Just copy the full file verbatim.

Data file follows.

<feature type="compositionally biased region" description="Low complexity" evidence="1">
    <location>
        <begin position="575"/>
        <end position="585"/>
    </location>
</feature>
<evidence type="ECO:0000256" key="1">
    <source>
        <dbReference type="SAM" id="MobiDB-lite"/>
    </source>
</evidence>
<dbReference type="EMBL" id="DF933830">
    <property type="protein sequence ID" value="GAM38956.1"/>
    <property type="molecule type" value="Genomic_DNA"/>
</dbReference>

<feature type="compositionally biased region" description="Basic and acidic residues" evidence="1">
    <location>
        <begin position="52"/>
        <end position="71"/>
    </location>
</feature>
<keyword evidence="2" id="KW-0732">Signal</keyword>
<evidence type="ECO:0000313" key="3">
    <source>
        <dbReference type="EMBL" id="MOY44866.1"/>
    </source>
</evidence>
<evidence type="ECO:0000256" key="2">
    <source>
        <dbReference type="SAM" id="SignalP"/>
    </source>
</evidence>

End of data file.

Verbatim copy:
<feature type="compositionally biased region" description="Low complexity" evidence="1">
    <location>
        <begin position="575"/>
        <end position="585"/>
    </location>
</feature>
<evidence type="ECO:0000256" key="1">
    <source>
        <dbReference type="SAM" id="MobiDB-lite"/>
    </source>
</evidence>
<dbReference type="EMBL" id="DF933830">
    <property type="protein sequence ID" value="GAM38956.1"/>
    <property type="molecule type" value="Genomic_DNA"/>
</dbReference>

<feature type="compositionally biased region" description="Basic and acidic residues" evidence="1">
    <location>
        <begin position="52"/>
        <end position="71"/>
    </location>
</feature>
<keyword evidence="2" id="KW-0732">Signal</keyword>
<evidence type="ECO:0000313" key="3">
    <source>
        <dbReference type="EMBL" id="MOY44866.1"/>
    </source>
</evidence>
<evidence type="ECO:0000256" key="2">
    <source>
        <dbReference type="SAM" id="SignalP"/>
    </source>
</evidence>